I learned an old thing in a new way recently, that when applied could be transformative for anyone who struggles with harnessing creativity – and taming the ego. Here’s the thing: “It’s not about me.” Success – or failure, for that matter – doesn’t have to define you.
Author Elizabeth Gilbert (see the book review below) gave one of the most insightful TED Talks I have ever heard, discussing the origin of inspiration in creative writing.
Gilbert was motivated to find a way to understand and contain her surprising success after penning the best-selling memoir “Eat, Pray, Love: One Woman’s Search for Everything Across Italy, India and Indonesia” (Viking Adult, 2006), without succumbing to the doomed realization that her best work might be behind her. She looked to history for the answer and discovered a way to do her work but detach herself from the outcome. She found her muse.
I encourage you to listen to her 18-minute TED Talk on her creative process. It is a delightful yarn and can be applied to many areas of life. (Visit ted.com and search for “Elizabeth Gilbert: your elusive creative genius.”)
The heart of her insightful presentation is that prior to the Renaissance, it was common knowledge that writers and artists received their words and plots, paintings and carvings, from a source outside of themselves. The Greeks referred to this helpful presence as a “daemon” and the Romans called it a “genius.” A more common reference in our day is that of a “muse.” These inspiring “others” got much of the credit for the creative works of that era. The author or artist was simply the conduit. This worked perfectly, alleviating the mere mortal of the angst he or she might feel in pursuit of exceeding his or her greatest work or at the prospect of being crushed by a lackluster performance.
Then came the Renaissance, when suddenly the human being became the center of the universe and any magical assistance from outside was dismissed. You no longer had a genius, you became the genius. The malleable human ego was constantly being judged and always found wanting.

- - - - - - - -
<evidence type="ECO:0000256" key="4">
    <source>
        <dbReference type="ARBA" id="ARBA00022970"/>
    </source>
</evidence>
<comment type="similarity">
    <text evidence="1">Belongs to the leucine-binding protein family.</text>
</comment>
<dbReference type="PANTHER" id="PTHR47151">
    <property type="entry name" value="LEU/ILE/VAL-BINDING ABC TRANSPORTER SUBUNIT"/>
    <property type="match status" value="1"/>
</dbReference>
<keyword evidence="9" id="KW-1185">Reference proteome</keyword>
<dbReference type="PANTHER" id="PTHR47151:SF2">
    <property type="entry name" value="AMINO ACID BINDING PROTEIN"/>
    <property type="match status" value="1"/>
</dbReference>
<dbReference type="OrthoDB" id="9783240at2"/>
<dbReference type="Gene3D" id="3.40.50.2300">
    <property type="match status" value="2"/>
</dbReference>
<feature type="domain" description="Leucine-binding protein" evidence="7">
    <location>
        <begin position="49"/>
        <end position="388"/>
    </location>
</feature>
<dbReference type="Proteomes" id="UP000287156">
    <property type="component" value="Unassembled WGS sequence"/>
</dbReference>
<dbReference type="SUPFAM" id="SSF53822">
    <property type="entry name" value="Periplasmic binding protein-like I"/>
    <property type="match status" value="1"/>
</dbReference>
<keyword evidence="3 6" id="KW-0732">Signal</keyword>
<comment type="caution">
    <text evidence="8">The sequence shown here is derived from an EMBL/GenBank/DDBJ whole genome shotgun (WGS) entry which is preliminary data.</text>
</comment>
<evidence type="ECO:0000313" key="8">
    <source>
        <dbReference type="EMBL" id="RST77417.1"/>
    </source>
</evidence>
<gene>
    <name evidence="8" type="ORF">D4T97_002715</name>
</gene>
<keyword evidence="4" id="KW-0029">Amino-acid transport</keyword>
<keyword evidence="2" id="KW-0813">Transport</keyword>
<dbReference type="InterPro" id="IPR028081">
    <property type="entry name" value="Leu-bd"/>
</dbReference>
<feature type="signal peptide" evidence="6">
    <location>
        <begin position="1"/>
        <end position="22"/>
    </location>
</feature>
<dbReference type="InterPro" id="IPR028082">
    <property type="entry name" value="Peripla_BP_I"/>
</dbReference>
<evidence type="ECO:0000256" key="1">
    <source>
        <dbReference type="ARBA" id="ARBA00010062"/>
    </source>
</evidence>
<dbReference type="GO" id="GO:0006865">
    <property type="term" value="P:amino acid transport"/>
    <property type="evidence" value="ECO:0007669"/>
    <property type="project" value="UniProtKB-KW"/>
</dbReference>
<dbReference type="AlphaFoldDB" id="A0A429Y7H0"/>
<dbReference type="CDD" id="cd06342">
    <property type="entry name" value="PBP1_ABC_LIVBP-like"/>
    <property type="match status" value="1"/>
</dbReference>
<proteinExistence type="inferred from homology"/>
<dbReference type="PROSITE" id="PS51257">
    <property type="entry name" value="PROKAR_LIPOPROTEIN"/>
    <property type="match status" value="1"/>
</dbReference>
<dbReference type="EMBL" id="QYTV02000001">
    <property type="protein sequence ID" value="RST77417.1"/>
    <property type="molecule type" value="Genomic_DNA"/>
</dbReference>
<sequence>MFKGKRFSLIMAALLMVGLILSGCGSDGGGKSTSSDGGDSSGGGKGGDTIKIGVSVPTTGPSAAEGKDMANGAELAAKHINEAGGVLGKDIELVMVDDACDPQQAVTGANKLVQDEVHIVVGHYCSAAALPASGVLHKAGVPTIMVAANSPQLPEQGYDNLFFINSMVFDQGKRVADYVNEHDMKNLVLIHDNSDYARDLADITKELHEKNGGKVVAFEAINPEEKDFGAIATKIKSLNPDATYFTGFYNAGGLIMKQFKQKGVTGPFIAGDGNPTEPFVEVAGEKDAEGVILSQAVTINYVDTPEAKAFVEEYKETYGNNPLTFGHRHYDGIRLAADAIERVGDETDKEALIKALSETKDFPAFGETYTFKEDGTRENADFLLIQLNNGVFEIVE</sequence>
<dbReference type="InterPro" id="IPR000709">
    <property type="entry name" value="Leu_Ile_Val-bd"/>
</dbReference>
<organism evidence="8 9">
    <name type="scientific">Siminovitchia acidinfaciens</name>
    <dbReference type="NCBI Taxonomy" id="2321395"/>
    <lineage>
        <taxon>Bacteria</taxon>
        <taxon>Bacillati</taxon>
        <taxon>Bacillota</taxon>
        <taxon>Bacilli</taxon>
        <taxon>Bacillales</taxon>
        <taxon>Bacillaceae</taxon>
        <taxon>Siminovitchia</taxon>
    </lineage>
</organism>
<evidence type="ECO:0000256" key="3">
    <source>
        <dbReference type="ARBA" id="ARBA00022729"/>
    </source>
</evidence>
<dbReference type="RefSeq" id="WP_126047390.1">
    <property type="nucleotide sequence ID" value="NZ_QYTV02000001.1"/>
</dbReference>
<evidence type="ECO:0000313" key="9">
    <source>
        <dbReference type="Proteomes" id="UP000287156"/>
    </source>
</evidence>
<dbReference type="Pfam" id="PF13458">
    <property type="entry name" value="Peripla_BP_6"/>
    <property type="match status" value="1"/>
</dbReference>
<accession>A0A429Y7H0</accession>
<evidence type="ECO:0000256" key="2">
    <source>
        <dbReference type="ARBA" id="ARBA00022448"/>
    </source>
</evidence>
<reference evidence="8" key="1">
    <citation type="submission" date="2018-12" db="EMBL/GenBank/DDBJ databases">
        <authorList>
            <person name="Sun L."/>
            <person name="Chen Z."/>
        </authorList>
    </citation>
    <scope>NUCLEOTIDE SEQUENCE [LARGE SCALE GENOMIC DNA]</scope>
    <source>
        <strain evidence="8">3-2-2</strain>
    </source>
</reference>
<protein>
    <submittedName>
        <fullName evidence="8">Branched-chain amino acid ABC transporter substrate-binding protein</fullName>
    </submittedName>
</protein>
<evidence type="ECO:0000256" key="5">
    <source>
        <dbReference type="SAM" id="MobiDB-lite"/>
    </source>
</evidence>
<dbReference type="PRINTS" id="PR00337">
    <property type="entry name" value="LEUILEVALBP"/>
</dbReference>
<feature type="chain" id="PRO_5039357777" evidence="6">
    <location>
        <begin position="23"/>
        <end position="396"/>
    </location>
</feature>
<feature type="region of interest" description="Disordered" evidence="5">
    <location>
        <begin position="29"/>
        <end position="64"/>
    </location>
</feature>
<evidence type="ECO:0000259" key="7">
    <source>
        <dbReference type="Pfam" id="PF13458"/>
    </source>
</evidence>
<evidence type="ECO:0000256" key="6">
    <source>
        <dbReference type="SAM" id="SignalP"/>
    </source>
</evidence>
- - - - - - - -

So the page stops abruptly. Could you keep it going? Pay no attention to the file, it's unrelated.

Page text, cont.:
Moving forward, our artists and writers frequently came to a sad demise, often at their own hand, because they could not contain their successes or failures. Our fragile human psyches were not designed for this kind of pressure. Gilbert describes it as “trying to swallow the sun.”
“Maybe (artistry) doesn’t have to be quite so full of anguish if you never happened to believe, in the first place, that the most extraordinary aspects of your being came from you,” she said. “But maybe, if you just believed that they were on loan to you from some unimaginable source for some exquisite portion of your life to be passed along when you’re finished … it starts to change everything.”
I’m just saying … not to brag, but I have always known how tragically deficient I am on my own. My dear mother did not try very hard to divide me from my imaginary friends, who still today are a source of great entertainment and wisdom in my inner landscape. I am never quite alone in that way.
Now, if you will excuse me, my daemon/genius/muse is telling me to button this up before everyone wants her attention. (She just can’t take that kind of pressure.)
Sharon Lennox-Infante is a Certified Life Coach who lives and works in Los Altos. For more information, visit sharonlennox.com.